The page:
Abstract: A common feature of exchange rate misalignments is that they produce a divergence between traded and non-traded goods sectors, leading to pressures on monetary policy makers to react. In this paper we develop a small open economy model which features traded and non-traded goods sectors with which to assess the extent to which monetary policy should respond to exchange rate misalignments. To do so we initially contrast the efficient outcome of the model with that under flexible prices and find that the flex-price equilibrium exhibits an excessive exchange rate appreciation in the face of a positive UIP shock. By introducing sticky prices in both sectors we provide a role for policy in the face of UIP shocks. We then derive a quadratic approximation to welfare which comprises quadratic terms in the output gaps in both sectors as well as sectoral rates of inflation. These can be rewritten in terms of the usual aggregate variables, but only after including terms in relative sectoral prices and/or the terms of trade to capture the sectoral composition of aggregates. We derive optimal policy analytically before giving numerical examples of the optimal response to UIP shocks. Finally, we contrast the optimal policy with a number of alternative policy stances and assess the robustness of results to changes in model parameters.
    Keywords: Exchange Rate Misalignment, Monetary Policy, Non-Traded Goods
    JEL: F41 E52
    Date: 2007
  7. By: Campbell Leith; Simon Wren-Lewis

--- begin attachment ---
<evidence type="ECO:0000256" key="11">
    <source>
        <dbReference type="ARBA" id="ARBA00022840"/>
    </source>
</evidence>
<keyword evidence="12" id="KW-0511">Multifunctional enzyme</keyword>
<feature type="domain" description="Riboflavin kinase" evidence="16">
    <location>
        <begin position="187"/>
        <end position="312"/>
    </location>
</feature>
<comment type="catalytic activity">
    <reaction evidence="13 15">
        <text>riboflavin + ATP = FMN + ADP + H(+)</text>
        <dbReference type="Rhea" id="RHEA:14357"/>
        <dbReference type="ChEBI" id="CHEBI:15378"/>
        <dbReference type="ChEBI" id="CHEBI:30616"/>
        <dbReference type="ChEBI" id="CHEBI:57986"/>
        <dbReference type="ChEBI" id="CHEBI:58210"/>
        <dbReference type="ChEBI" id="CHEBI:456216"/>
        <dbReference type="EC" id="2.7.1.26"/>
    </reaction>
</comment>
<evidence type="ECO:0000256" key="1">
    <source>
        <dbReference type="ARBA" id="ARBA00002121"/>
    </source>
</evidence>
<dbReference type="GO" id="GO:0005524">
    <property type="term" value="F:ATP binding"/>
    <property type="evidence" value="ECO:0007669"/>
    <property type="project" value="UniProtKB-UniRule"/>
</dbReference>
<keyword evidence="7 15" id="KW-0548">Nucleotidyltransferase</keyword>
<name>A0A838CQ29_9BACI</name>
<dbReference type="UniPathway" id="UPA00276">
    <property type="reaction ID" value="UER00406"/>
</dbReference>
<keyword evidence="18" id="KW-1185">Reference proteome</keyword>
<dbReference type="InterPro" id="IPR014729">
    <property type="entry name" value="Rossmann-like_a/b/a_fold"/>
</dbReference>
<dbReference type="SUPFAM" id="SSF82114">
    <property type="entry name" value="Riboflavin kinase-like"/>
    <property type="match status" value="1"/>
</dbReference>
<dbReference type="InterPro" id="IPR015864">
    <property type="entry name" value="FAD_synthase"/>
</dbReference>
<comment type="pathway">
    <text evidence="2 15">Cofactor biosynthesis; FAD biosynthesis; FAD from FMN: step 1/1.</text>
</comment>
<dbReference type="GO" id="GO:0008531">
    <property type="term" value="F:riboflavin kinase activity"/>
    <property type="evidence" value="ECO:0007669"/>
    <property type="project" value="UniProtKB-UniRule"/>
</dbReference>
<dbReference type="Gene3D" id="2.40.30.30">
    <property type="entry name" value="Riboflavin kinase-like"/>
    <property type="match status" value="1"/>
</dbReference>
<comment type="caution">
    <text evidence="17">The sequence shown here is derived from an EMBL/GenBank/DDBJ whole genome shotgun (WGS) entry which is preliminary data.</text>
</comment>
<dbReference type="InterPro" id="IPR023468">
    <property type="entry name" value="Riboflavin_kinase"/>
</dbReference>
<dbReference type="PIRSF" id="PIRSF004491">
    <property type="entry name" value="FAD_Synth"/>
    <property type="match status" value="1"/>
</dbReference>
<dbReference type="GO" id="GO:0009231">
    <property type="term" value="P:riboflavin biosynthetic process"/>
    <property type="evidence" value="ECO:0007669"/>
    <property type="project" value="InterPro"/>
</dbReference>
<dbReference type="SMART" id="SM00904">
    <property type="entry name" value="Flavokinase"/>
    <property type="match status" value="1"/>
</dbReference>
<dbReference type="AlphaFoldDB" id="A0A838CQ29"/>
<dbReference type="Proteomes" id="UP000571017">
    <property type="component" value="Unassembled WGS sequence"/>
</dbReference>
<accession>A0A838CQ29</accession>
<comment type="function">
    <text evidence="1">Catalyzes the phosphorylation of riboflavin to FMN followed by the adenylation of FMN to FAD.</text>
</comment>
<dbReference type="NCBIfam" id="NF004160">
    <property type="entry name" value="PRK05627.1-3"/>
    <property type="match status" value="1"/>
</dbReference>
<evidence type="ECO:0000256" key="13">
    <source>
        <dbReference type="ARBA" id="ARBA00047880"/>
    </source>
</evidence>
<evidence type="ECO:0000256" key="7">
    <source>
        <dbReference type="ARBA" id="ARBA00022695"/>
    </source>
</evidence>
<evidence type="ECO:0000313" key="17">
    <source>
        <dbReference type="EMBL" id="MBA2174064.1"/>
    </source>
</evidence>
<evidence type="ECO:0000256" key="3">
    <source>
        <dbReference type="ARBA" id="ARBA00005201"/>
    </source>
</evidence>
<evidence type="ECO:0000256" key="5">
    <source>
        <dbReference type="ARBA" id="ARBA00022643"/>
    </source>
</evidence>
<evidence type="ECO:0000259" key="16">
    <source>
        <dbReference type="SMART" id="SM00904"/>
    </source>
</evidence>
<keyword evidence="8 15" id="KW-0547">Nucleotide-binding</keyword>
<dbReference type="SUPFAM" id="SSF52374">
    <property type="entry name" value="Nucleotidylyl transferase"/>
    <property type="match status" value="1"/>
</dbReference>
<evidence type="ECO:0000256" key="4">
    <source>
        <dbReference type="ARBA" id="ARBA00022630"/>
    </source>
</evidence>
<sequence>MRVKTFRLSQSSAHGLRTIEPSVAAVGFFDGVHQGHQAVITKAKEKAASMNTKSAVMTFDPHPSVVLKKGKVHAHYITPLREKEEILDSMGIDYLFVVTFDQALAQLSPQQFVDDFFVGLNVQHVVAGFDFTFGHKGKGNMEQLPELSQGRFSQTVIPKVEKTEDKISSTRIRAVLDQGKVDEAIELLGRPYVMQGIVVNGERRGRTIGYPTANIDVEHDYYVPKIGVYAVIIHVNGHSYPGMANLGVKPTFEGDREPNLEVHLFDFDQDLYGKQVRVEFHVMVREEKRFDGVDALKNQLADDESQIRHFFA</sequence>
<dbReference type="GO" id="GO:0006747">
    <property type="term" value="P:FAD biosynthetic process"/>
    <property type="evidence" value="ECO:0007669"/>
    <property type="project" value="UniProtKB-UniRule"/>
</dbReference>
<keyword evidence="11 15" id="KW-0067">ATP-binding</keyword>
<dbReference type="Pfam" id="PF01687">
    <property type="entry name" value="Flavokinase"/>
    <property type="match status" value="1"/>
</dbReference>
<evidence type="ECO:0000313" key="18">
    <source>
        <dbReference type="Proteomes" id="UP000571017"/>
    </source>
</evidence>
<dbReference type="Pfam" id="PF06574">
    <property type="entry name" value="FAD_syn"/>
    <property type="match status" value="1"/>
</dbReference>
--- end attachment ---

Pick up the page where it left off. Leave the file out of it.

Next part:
Abstract: Most recent work deriving optimal monetary policy utilising New Neo-Classical Synthesis (NNCS) models abstract from the impact of monetary policy on the government`s finances, by assuming that any change in the government`s budget can be financed through lump sum taxes. In this paper, we assume that the government does not have access to such taxes to satisfy its intertemporal budget constraint in the face of shocks. We then consider optimal monetary and fiscal policies under discretion and commitment in the face of technology, preference and cost-push shocks. We confirm that the optimal precommitment policy implies a random walk in the steady-state level of debt. We also find that the time-inconsistency in the optimal precommitment policy is such that governments are tempted, given inflationary expectations, to utilise their monetary and fiscal instruments in the initial period to change the ultimate debt burden they need to service. We show that this temptation is only eliminated if following shocks, the new steady-state debt is equal to the original (efficient) debt level. This implies that under a discretionary policy the random walk result is overturned: debt will always be returned to this initial steady-state even although there is no explicit debt target in the government`s objective function. Analytically and in a series of numerical simulations we show which instrument is used to stabilise the debt depends crucially on the degree of nominal inertia and the size of the debt-stock. We also show that the welfare consequences of introducing debt are negligible for precommitment policy, but can be significant for discretionary policy.